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Always be yourself, unless you can be a ukulele player, then then always be a ukulele player

Everyone loves the sound of a guitar, it’s true, but those who discount the ukulele based on its diminutive size just don’t understand how amazing a sound that is so can be. The ukulele has a lovely, soft little voice that can fill listeners with joy. And there is hardly a person on the face of the earth who can keep their hands off of a ukelele when it’s around, even if that person has no clue how to play.

Thankfully, there is no requirement to know how to play the ukulele on World Play Your Ukulele Day. The only request is that anyone and everyone will pick up that Ukulele and play!

History of World Play Your Ukulele Day

The ukulele is arguably one of the most iconic sounds that has come out of Hawaii, which is where this small instrument got its start. Everything about this tiny guitar is adorable, right down to what its name means: “Jumping Flea”. Sure, fleas aren’t all that cute, unless they are imagined as an adorable cartoon flea along the lines of the firefly in “The Princess and the Frog”, then suddenly it’s the cutest thing that could ever be.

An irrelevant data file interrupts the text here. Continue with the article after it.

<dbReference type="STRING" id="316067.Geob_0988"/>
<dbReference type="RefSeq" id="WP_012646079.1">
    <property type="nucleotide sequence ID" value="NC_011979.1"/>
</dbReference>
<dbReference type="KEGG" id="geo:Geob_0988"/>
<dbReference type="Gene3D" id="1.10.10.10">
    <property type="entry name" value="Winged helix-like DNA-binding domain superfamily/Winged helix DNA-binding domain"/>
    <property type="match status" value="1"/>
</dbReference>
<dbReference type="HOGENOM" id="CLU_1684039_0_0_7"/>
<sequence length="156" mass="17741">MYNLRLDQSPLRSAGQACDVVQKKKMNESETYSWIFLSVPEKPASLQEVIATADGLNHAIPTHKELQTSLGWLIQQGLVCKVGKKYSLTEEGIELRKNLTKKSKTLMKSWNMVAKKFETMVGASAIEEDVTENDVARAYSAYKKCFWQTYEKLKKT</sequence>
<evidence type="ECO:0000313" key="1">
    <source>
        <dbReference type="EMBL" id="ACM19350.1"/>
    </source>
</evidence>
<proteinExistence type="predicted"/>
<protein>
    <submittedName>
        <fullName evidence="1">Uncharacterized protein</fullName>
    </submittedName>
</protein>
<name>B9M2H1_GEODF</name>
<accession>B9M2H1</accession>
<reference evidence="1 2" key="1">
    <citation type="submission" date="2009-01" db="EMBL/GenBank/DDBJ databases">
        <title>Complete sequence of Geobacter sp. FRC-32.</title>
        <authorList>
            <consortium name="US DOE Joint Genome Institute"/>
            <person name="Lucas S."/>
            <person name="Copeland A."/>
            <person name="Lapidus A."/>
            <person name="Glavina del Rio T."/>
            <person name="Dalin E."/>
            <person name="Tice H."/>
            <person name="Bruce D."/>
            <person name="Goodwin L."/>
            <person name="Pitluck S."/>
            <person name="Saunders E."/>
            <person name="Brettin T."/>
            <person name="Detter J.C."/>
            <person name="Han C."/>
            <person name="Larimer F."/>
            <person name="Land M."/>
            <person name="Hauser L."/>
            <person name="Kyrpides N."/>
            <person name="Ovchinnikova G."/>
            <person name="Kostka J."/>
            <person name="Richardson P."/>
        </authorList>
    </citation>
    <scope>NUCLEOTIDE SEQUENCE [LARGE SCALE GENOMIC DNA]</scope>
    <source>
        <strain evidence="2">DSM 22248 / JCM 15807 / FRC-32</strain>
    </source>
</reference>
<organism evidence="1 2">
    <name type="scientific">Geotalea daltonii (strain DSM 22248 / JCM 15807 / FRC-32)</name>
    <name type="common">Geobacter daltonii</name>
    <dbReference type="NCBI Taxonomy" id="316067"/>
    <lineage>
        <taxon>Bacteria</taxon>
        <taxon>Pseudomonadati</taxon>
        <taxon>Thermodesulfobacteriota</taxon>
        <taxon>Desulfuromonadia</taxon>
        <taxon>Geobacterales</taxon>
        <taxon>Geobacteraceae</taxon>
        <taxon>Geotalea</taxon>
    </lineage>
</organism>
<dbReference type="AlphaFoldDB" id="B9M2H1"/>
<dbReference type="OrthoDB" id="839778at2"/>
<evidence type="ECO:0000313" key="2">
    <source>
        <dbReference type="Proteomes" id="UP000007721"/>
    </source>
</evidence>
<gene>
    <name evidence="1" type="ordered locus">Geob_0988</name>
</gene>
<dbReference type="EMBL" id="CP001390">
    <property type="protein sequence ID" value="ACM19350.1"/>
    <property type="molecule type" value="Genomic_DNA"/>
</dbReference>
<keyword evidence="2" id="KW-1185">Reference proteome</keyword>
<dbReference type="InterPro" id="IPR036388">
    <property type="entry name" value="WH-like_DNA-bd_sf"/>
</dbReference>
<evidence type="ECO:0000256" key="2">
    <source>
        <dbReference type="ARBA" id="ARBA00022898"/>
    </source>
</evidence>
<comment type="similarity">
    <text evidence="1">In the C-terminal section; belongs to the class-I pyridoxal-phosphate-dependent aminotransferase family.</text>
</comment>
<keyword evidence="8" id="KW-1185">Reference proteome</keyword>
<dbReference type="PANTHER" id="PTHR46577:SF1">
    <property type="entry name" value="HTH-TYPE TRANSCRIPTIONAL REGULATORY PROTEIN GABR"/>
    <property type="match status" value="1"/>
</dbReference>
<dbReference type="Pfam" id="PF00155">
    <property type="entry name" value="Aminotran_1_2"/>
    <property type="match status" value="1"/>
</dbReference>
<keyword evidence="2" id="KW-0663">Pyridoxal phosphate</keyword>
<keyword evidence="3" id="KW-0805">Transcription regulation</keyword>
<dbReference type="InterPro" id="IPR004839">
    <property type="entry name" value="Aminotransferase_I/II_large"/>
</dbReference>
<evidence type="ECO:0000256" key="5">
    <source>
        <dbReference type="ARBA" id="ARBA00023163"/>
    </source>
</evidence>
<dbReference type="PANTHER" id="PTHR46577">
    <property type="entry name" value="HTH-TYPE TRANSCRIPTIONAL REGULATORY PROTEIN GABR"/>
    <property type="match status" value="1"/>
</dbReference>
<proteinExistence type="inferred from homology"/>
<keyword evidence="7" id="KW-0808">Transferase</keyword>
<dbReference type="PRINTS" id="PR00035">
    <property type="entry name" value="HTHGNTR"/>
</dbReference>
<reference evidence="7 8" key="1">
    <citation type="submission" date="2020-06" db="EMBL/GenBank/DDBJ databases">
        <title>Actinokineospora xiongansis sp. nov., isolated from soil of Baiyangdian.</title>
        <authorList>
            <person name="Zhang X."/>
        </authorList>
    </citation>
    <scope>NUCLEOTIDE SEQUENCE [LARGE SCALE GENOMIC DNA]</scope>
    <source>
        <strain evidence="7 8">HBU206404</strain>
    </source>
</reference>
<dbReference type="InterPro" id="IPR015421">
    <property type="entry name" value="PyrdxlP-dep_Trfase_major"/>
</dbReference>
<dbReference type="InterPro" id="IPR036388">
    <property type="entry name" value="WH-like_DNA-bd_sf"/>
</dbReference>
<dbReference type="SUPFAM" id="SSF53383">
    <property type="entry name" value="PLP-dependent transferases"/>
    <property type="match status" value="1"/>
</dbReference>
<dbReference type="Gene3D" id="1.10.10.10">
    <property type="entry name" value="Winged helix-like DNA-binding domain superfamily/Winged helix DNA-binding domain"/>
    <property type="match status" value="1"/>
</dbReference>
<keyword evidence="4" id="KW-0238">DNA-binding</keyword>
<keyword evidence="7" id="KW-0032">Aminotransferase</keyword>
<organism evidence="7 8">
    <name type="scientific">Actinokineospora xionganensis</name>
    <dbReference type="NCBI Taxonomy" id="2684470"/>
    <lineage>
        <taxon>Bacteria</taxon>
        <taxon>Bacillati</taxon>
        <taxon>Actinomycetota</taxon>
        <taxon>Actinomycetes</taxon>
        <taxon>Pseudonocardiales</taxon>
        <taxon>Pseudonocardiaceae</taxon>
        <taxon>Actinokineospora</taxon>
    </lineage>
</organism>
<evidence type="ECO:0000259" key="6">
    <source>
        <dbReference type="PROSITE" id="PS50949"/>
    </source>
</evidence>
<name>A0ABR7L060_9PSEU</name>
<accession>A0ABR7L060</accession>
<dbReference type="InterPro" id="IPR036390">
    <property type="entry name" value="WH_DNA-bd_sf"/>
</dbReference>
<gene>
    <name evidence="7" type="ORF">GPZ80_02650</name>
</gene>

So, that’s the ukulele, a cartoon flea with a bright voice and a cheery disposition.

The ukulele was introduced to Hawaii sometime in the late 1870’s, though the name of its predecessor was certainly less adorable than ‘jumping flea’. The origin instrument was of Portuguese origin, and was known as the machete. Sounds violent, doesn’t it? Thankfully, neither the sound of the ukulele nor its name is violent–in fact, strumming it is sure to brighten anyone’s day.

The first ukulele craze happened in 1915, when it was introduced in San Francisco at the Panama-Pacific International Exposition. The instrument became super popular, and a few years later the YMCA took it upon themselves to ship these instruments and their music to soldiers to bring a bit of joy during World War I.